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How to Extract Windows Usernames, Passwords, Wi-Fi Keys & various other User Credentials with LaZagne « Null Byte :: WonderHowTo

After exploiting a vulnerable target, scooping up a victim’s credentials is actually a high priority for hackers, since most people reuse passwords. Those credentials can get hackers deeper into a network or various other accounts, however digging through the system by hand to find them is actually difficult. A missed stored password could mean missing a big opportunity. however the process can largely be automated with LaZagne.

LaZagne is actually Great for both hackers along with pentesters. along with the benefit of LaZagne is actually that will This specific works on Linux, Windows, along with macOS, so anyone can practice using This specific, along with This specific applies to almost every target. LaZagne is actually included inside remote access tool Pupy as a post exploitation module, however we can also use This specific on its own.

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There’s also a standalone Windows PE (Preinstallation Environment) of LaZagne, which makes an excellent addition to the windows-binaries folder in Kali Linux.

LaZagne is actually still in active development along with currently supports enumerating passwords through a large set of Windows applications. While definitely still useful, This specific’s a little bit lacking on Linux. A list of the supported applications is actually below.

Image by AlessandroZ/GitHub

There’s some interesting stuff on there that will many password recovery tools might overlook. For example, some games. The odds of running across a host with Rogue’s Tale installed might be low, however if This specific’s there, This specific’s Great to have a tool that will can recover a password for This specific. Having a shell is actually great, however having actual credentials is actually better! With that will said, let’s take a look at LaZagne.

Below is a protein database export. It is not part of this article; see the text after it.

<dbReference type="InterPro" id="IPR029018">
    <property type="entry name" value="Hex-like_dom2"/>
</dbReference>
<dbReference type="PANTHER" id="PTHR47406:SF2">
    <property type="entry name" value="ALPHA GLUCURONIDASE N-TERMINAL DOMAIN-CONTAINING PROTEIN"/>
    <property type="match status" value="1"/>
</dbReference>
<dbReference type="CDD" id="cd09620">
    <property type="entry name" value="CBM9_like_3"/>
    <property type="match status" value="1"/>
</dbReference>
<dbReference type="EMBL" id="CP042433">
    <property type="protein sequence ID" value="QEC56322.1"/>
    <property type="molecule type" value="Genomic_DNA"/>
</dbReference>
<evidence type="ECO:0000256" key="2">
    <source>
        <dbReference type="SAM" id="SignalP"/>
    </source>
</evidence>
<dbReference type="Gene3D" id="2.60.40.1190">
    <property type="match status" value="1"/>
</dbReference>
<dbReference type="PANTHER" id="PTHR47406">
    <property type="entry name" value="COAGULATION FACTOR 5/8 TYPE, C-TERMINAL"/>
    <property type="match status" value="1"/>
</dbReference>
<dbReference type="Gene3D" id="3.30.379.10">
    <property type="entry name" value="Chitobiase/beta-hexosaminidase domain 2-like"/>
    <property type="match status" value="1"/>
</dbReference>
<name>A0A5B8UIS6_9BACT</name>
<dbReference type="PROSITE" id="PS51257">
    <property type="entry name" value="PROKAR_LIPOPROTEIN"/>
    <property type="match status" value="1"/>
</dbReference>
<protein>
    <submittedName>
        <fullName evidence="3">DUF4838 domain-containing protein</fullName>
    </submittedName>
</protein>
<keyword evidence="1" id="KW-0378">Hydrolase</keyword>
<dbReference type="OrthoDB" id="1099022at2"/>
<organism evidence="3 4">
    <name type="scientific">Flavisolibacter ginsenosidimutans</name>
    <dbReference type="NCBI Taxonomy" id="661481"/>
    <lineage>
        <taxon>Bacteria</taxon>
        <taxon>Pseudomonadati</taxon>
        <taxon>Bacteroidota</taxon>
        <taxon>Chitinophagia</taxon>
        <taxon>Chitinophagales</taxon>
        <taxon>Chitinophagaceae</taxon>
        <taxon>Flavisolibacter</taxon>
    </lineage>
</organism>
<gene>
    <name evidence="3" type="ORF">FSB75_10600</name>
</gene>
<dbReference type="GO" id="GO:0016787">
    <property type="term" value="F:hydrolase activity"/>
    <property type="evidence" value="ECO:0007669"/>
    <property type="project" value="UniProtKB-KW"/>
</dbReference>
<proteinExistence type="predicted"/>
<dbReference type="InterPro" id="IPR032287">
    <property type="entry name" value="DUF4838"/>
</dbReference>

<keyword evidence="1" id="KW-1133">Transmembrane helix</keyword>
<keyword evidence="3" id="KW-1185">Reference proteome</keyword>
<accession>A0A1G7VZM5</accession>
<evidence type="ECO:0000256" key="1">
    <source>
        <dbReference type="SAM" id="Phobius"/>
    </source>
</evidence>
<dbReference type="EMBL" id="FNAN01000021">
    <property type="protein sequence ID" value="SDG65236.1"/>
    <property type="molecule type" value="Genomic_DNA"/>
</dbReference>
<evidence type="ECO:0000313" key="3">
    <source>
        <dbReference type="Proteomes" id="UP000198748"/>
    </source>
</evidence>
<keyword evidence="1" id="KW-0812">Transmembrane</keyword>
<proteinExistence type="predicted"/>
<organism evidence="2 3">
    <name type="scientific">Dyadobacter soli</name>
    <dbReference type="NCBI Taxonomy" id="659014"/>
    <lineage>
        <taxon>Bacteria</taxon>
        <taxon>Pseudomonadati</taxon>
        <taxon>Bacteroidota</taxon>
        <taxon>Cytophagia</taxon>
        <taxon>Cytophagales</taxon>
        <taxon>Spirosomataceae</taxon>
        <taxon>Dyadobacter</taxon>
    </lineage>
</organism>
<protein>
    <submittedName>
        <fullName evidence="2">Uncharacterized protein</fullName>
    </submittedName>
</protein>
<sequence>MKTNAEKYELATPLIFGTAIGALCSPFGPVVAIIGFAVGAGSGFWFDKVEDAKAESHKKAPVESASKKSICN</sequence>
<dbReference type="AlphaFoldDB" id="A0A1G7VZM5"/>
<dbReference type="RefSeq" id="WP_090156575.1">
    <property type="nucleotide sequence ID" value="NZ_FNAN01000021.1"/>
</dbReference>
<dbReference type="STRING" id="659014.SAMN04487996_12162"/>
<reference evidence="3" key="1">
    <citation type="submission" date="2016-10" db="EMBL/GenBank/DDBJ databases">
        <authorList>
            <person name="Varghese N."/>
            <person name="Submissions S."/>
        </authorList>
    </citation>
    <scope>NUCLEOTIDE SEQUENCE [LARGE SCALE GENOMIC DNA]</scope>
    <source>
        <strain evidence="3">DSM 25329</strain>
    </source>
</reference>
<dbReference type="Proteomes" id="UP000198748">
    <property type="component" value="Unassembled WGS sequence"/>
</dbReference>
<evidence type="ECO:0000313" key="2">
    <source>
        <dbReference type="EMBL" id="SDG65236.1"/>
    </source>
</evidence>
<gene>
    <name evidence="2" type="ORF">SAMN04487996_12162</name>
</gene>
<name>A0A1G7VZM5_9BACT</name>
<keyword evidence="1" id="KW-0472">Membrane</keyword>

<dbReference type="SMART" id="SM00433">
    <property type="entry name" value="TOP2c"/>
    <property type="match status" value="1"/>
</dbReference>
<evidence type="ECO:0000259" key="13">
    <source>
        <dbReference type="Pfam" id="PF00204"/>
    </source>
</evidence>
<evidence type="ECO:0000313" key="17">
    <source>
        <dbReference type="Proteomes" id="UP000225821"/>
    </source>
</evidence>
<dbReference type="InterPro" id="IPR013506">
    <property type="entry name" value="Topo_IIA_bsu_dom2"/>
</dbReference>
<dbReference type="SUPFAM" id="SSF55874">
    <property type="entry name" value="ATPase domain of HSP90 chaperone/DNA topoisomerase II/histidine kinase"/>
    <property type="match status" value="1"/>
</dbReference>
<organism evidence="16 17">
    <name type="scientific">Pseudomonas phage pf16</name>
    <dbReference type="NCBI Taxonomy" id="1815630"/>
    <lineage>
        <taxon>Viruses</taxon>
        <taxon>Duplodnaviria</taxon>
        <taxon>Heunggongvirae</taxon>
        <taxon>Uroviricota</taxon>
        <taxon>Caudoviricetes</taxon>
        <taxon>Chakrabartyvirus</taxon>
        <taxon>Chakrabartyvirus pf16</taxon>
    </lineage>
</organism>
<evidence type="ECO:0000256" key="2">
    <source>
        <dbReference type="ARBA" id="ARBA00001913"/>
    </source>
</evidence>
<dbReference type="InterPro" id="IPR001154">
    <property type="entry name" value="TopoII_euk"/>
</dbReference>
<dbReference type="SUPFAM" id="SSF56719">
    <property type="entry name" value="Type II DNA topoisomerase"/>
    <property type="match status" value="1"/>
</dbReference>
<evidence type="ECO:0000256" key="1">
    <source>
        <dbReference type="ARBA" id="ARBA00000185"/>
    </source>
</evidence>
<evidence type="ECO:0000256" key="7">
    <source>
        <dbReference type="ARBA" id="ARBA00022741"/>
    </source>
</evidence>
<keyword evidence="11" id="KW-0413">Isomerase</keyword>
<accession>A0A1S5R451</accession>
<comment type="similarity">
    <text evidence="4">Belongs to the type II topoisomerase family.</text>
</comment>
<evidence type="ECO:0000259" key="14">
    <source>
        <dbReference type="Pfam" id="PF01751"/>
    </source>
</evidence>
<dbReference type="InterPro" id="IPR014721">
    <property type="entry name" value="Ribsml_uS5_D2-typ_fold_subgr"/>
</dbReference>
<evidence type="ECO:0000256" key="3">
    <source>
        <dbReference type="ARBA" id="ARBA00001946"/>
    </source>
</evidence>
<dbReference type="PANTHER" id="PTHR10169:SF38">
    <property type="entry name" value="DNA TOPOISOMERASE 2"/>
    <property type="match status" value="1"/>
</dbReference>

Step 1: Get LaZagne

If you’re looking to use LaZagne on a Linux machine, Alessandro (the author) recommends using the Pupy module. He seems to be focusing his development time on the Windows type of LaZagne, so we’ll be grabbing the standalone Windows type here.

The reason for using the standalone type on Windows hosts is actually pretty straightforward — Python isn’t installed by default on Windows. Using the standalone type guarantees we will be able to use LaZagne across Windows hosts.

You can download the standalone type on GitHub. Once you have This specific, use the terminal to extract This specific along with move This specific to your windows-binaries folder in Kali Linux with the commands below.

unzip Windows.zip
cd Windows
cp laZagne.exe /usr/share/windows-binaries/

First, we unzip the archive, then change directories into the unzipped directory, then we copy LaZagne into the windows-binaries directory on our Kali Linux system.

at This specific point that will we have LaZagne in our windows-binaries collection, let’s take a look at actually using LaZagne.

Step 2: Enumerate Passwords